Natural Remedies for Arthritis

As winter fades and spring arrives, we want to get out and get active. We just feel like having fun and playing games outdoors. Walking, gardening, fishing, swimming, water skiing, whatever your poison, you need to need to get rid of your pain so you can start doing it. Arthritis gets bad in the winter, but it doesn’t matter as much as it does the rest of the year. We are indoors, sitting or just doing easy things around the house, going to bed early, sometimes sleeping late. We just aren’t as active so treating the pain is easier. You can tolerate more stiffness, too.

But how do you handle the pain and stiffness? How long can you take NSAIDs without upsetting your system and getting sick to your stomach? Do you switch to Tylenol whent the stomach pain starts? And then you have to be careful about how much and how often or risk hurting your liver. There is no easy solution. It seems like everything you can take for pain has a big price tag. Stomach ulcers, liver failure or addiction to stronger relief like Oxycodone or Codeine. Way too much to worry about when you’re just trying to get moving again and everything hurts.

But I am going to try to give you some alternatives. You might not be able to get off the pain pills altogether but these alternatives can help reduce that need. The verdict is in on Glucosamine and Chondroitin. Here is the surprise: Glucosamine does nothing, in reality. Nothing. It is not effective at all in rebuilding cartiledge or relieving stiffness. However, on the other hand, Chondroitin is somewhat effective. It DOES seem to help rebuild cartiledge and regular use DOES seem to reduce stiffness. So get a Chondroitin supplment and ditch the Glucosamine. Save some money, anyways.

Also, it is known that certain herbal and natural supplements can help control arthritis pain and inflammation. While more research is needed on all forms of arthritis pain relief, early studies of these alternatives are promising. After all, many have been used for centuries in cultures around the world. I want to share them with you in the hopes that you will try them, in small amounts over time, to see how much of them you might need to help your condition. Continue with the Chondroitin and use occasional NSAIDs, because I don’t think they can be ditched altogether, but if you include these herbs & supplements you may be able to cut way back on all of that.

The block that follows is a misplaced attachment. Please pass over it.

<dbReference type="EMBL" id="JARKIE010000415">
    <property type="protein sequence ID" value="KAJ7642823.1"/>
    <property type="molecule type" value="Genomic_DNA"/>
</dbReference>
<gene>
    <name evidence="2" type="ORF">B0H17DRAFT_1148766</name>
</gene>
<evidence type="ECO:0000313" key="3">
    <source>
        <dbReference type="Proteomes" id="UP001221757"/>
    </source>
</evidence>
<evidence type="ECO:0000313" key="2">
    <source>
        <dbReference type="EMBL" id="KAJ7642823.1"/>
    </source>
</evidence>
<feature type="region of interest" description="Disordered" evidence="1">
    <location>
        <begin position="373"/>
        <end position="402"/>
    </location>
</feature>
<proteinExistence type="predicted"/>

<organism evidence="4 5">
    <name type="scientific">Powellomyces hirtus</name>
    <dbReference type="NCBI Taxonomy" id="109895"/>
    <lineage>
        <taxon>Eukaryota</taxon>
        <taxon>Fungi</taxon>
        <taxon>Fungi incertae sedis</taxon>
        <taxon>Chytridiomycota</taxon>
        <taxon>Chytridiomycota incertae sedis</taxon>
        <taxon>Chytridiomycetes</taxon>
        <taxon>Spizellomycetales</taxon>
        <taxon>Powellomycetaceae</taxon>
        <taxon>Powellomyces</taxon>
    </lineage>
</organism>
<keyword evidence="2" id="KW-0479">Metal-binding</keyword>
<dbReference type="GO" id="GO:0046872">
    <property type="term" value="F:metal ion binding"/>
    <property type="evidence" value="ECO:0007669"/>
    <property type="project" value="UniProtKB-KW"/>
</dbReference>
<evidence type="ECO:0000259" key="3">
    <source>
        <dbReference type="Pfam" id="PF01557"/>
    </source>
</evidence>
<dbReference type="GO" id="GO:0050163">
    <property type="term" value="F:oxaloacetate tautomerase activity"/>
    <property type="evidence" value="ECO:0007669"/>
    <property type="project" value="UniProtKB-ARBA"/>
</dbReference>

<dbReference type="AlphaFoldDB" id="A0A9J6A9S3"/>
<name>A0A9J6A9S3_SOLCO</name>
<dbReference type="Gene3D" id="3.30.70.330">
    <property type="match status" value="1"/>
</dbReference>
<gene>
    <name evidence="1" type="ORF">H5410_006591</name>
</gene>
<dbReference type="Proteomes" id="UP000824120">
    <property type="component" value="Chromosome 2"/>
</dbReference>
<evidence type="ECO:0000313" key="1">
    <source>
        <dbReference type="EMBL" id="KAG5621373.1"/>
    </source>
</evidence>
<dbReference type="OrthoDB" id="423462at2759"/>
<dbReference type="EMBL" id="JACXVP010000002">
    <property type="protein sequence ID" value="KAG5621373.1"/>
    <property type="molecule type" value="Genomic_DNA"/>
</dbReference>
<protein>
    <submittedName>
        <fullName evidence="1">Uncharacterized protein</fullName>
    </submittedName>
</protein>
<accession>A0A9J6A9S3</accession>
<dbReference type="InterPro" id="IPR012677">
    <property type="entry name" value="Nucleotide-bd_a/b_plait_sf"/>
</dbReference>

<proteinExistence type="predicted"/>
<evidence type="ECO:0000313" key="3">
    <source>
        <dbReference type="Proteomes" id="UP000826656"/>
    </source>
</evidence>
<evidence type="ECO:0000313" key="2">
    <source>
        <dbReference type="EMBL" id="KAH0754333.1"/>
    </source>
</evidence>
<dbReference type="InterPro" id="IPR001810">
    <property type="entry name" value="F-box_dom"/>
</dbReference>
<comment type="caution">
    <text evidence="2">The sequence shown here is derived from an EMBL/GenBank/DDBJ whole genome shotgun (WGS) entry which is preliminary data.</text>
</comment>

Here are a few natural alternatives that may relieve your arthritis symptoms:



It has been proven that deficiency in Boron causes great instances of Arthritis. Doctors do not know how it works or why but the Rheumatoid Disease Foundation recommends 3 mg of Boron a day. You can get Boron in pill or powder form.


The seed from this plant contains an essential fatty acid known as gamma-linolenic acid (GLA). This natural fatty acid has a positive effect on inflammation. This oil may significantly reduce arthritis pain, especially in rheumatoid arthritis. One study showed that patients taking 12 capsules a day (540 mg of GLA) were then able to reduce the number of NSAIDs they had been taking. Evening Primrose Oil can be expensive and therefor prohibitive for long term use so consider using other oils that have the similar properties. Borage seed oil, Blackcurrent seed oil, Fish oils, Flaxseed and Nut oils and Safflower oil, specifically, will all cause similar reductions in pain and inflammation.



This combination, taking together, has been proven to help osteoarthritis. Vitamin C helps the body make collagen, an important component of joints and Vitamin D supports bone health. Take 200 mg of Vitamin C every day with a supplement of 500 IU of Vitamin D.


Derived from an African desert plant, devil’s claw has been used for centuries to treat pain. In Africa, it is a traditional treatment for arthritis, specifically. The tubers contain a group of chemicals called iridoids that have anti inflammatory properties. A few scientific studies show that it can relieve inflammation, stiffness and pain caused by osteoarthritis. One such study showed that people with arthritis improved greatly when 500mg of devils claw three times a day (1500 mg a day). There have been other studies, though, that do not prove this at all and have shown that devils claw is not helpful at all. It will be up to you to try it and see if it works for you.